Boy" flaps amusingly around Richard Hoover and Bryan Johnson’s
eerily effective two-tiered setting. Three stars. You won’t feel
— Simon Saltzman
York. $55. Ticketmaster, 800-755-4000 or 212-307-4100.
As long as spoofing musical styles and genres are the
theater season’s rage, composers Mark Hollmann (music and lyrics)
and Greg Kotis (book and lyrics) of "Urinetown" could not
have picked a more appropriate source for their irreverent and
funny American fantasy than the sardonic, socio-political work that
inspired European collaborators Bertoldt Brecht and Kurt Weil
Threepenny Opera"). Notwithstanding their generous nod as well
to Americans composer Mark Blitzstein ("The Cradle Will Rock")
and playwright Clifford Odets ("Awake and Sing"),
is also an homage to international musical theater history from
Side Story" to "Les Miz."
When a severe drought creates a water shortage and all home toilets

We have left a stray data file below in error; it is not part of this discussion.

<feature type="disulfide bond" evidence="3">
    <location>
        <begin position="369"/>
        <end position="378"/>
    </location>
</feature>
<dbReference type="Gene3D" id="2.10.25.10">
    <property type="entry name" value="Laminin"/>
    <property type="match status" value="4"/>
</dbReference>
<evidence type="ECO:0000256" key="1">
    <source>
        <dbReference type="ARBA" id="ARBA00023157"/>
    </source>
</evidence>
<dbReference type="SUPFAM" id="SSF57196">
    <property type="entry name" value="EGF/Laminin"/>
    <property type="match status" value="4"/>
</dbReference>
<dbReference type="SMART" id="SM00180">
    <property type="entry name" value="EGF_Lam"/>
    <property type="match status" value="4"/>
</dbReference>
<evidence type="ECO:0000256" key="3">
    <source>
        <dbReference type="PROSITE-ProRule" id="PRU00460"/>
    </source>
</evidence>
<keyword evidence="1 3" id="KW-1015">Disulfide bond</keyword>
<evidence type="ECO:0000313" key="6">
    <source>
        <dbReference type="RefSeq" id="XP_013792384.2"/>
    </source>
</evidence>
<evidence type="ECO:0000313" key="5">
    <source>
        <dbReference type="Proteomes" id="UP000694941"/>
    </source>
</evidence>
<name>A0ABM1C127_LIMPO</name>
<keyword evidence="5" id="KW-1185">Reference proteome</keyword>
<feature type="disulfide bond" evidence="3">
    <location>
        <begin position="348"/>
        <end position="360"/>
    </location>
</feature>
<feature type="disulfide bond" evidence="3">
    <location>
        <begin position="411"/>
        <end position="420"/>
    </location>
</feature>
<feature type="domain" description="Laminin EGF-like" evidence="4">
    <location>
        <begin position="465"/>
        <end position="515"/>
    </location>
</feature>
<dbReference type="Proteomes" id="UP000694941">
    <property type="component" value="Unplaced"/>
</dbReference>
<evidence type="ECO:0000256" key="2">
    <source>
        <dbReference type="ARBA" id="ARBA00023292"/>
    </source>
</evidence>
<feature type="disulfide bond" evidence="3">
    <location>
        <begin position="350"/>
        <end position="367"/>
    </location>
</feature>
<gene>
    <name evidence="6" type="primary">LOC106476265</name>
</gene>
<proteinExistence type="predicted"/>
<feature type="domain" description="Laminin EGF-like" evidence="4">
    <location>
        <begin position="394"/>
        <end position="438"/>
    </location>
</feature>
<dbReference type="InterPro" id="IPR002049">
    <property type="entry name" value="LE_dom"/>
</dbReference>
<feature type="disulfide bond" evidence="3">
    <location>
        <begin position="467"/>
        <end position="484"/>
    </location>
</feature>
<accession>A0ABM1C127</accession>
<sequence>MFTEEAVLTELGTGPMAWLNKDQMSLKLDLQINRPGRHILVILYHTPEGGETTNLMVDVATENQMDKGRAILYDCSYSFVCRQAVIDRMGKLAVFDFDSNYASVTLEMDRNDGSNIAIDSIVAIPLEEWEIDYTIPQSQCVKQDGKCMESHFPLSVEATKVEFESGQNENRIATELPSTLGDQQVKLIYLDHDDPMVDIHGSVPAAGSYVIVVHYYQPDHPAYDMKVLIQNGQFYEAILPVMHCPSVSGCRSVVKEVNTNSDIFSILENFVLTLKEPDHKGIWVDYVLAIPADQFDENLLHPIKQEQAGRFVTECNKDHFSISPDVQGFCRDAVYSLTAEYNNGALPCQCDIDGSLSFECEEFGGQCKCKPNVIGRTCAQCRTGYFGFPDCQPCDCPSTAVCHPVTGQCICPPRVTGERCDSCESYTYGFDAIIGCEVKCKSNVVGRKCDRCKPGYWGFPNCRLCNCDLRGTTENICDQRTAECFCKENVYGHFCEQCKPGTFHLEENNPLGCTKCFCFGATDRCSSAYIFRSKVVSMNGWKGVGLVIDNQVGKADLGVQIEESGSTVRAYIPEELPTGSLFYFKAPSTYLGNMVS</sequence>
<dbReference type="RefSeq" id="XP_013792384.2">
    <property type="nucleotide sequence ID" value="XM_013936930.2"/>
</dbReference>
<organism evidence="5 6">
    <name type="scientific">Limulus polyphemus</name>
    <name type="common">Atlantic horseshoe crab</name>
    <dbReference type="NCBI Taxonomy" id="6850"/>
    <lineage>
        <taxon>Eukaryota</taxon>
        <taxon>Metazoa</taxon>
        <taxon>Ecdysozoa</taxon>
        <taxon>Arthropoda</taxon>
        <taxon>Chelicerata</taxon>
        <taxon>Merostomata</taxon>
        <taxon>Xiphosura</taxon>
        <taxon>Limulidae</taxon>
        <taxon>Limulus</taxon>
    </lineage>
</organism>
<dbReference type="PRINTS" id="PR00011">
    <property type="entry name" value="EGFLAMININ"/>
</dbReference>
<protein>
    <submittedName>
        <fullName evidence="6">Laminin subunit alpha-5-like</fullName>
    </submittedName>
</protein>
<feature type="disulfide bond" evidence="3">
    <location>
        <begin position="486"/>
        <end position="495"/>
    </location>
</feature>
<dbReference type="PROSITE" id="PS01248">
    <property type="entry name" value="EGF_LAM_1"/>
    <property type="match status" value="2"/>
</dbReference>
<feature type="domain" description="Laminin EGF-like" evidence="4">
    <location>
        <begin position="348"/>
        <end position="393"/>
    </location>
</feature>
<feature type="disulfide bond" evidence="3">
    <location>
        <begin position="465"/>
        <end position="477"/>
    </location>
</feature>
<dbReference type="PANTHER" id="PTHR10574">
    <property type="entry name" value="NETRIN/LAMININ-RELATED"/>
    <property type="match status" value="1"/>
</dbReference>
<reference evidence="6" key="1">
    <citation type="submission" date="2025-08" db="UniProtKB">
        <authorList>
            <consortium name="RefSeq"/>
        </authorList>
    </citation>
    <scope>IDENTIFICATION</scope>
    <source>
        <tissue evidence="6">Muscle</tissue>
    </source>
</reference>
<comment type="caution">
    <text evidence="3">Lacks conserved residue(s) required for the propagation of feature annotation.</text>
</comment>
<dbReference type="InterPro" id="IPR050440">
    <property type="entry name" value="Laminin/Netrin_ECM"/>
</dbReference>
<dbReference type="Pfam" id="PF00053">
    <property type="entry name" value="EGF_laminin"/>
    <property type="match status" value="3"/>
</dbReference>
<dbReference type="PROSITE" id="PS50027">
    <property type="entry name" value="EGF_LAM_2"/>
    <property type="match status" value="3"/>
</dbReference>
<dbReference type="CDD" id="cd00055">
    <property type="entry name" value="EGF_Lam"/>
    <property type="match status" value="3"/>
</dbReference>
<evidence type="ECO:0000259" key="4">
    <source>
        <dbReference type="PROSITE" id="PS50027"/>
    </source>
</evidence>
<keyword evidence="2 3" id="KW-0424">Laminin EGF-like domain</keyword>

are disconnected from the town’s dwindling supply, an evil and
political mogul Caldwell B. Cladwell (played with unctuous and
delight by John Cullum) recognizes his opportunity to make a fortune.
His company initiates fees for using public facilities and imposes
fines and imprisonment for those who don’t pay.
While you may think that this is no cause for singing and dancing,
it doesn’t stop the citizenry from doing such, particularly Cladwell’s
daughter Hope (played with love-blinded innocence by Jennifer Laura
Thompson) and Bobby Strong (played with fearless bravado by Hunter
Foster), who leads the rebellion against those who would make it
privilege to pee."
To its credit, "Urinetown," as directed with smarty-pants
brilliance by John Rando, with frenzied musical staging by John